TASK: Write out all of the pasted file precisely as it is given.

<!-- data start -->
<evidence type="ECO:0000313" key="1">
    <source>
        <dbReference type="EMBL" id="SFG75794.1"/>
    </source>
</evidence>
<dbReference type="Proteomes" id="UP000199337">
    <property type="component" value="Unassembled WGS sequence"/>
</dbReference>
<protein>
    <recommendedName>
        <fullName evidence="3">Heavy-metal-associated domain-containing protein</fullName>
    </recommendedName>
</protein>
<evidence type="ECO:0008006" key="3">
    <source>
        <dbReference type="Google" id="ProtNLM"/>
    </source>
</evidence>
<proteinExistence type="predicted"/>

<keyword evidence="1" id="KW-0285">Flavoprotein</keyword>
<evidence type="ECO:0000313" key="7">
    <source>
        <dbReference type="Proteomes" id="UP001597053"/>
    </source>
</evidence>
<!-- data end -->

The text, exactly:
<evidence type="ECO:0000313" key="1">
    <source>
        <dbReference type="EMBL" id="SFG75794.1"/>
    </source>
</evidence>
<dbReference type="Proteomes" id="UP000199337">
    <property type="component" value="Unassembled WGS sequence"/>
</dbReference>
<protein>
    <recommendedName>
        <fullName evidence="3">Heavy-metal-associated domain-containing protein</fullName>
    </recommendedName>
</protein>
<evidence type="ECO:0008006" key="3">
    <source>
        <dbReference type="Google" id="ProtNLM"/>
    </source>
</evidence>
<proteinExistence type="predicted"/>

<keyword evidence="1" id="KW-0285">Flavoprotein</keyword>
<evidence type="ECO:0000313" key="7">
    <source>
        <dbReference type="Proteomes" id="UP001597053"/>
    </source>
</evidence>